In terms of performance, we are looking at a very productivity centric laptop. Starting off with the CrystalDiskMark for SSD Speeds – the laptop managed to hit a sequential Read Speeds of 2145MB/s and a Write speed of 1148MB/s. In todays use case scenarios, its still considered to be fast enough for everyday use – to a point you wont even notice the difference. But it does fall a little back from hitting the actual Gen3x4 speeds.
Following that, we performed the usual benchmarking – with Cinebench R20 where it scored 1200 points for CPU Multicore and 336 points on single core tasks. In blender, rendering the infamous BMW render, it took about 15 minutes approx. to complete the render. Finally, to end the benchmark – we used PCMARK and 3DMARK (courtesy to UL Benchmark for providing the Professional Edition), and you can take a look at the scores below.
Now, to put it simple – the ASUS Zenbook 13 is a simple Ultrabook with productivity in its mind – it has always been the case in the past and still is. But the lack of a NVIDIA MX GPU which the previous generation did feature makes it a little questionable but that Thunderbolt 3 in my opinion makes up for the most of it and with the help of a eGPU, your experience will be better with application that requires the extra GPU power to process or render – say Lightroom, Premiere Pro or Vegas Pro. The 8GB RAM is limiting and it could be a little higher but as for the rest, the laptop is A-Okay.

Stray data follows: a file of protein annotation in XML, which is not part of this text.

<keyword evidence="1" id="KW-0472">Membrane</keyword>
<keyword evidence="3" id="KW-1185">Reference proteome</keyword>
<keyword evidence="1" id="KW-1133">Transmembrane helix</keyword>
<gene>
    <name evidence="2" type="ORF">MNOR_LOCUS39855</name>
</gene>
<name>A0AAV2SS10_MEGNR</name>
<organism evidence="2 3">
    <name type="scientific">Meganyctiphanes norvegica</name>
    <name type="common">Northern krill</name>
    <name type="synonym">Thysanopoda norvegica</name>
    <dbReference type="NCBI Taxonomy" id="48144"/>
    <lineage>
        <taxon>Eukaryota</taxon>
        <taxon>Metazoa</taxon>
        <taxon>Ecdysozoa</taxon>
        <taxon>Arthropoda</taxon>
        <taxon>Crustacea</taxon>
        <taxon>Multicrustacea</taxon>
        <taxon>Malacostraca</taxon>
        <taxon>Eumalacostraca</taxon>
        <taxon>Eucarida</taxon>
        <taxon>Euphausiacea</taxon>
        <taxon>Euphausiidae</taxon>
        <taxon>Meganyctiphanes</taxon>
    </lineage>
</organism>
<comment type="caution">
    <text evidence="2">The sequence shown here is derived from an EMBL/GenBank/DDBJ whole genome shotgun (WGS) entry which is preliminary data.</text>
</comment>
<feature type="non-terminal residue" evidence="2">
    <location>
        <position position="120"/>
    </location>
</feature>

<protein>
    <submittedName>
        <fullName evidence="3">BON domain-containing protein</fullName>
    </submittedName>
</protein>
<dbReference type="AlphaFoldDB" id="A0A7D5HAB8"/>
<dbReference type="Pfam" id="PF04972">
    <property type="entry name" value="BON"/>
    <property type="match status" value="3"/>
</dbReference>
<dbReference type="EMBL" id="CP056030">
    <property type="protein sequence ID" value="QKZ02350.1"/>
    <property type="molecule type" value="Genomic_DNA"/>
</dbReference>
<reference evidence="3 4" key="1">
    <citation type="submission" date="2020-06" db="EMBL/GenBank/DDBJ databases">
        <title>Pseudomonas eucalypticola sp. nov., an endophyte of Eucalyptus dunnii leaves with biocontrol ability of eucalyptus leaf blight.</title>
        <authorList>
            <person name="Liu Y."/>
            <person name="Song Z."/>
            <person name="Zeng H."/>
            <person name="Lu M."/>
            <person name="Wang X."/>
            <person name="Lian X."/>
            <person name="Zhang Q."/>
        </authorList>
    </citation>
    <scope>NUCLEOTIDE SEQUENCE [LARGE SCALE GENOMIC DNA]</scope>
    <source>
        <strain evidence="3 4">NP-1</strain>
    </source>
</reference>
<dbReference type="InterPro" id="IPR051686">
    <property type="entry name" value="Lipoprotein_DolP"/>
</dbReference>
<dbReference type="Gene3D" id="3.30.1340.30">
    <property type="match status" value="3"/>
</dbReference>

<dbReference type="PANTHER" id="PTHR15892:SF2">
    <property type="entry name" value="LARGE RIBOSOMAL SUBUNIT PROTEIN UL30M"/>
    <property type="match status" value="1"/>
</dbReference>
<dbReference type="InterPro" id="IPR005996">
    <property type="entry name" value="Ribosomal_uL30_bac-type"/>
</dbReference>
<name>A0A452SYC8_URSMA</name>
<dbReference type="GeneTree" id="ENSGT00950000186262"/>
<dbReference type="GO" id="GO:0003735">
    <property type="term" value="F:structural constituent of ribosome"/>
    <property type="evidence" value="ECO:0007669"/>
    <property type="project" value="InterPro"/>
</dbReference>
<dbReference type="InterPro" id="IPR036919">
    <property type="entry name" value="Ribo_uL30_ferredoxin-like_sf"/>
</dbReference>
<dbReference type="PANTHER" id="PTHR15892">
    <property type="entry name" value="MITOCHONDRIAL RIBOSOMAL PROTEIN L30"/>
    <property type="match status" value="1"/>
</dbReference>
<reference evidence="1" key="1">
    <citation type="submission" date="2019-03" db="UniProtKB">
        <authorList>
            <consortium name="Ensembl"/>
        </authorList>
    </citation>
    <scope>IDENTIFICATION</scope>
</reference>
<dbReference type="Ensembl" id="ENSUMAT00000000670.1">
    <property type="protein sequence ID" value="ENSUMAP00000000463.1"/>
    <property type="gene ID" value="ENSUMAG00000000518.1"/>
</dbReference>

The 13” display on the Zenbook 13 has some good improvements. The glossy display is gone and now comes with an anti-glare coating. It comes in an FHD IPS Panel for better color and viewing angles. The laptop can reach a peak brightness of 450 nits. The bezels on the laptop is now 2.5mm thinner, giving the laptop room for more display in a smaller body. Watching shows on Netflix and even using it for basic productivity tools is alright. The display is easy to use under harsh light as compared to the previous generation Zenbook which has a glossy finish display.
I love the new Zenbook because it gets two best things I have wanted on a laptop for so long. The laptop now uses a USB-C Charger to charge the laptop and the Barrel DC IN port days are over. Which means you can bring one charger to charge pretty much all of your devices. As for the battery, the laptop comes with a 67Wh Lithium Polymer battery which claims to offer up to 22 hours of battery life. During our test, the laptop lasted about 9 hours + in the Modern PC workload on PC MARK.
To me, the 9 hours mark is impressive and again, the fact that running out of battery no longer bothers me too much because the USB-C Charging standards. We used the UGREEN 65W adapter to charge our laptop when we were on the move, keeping our setup even more minimalistic.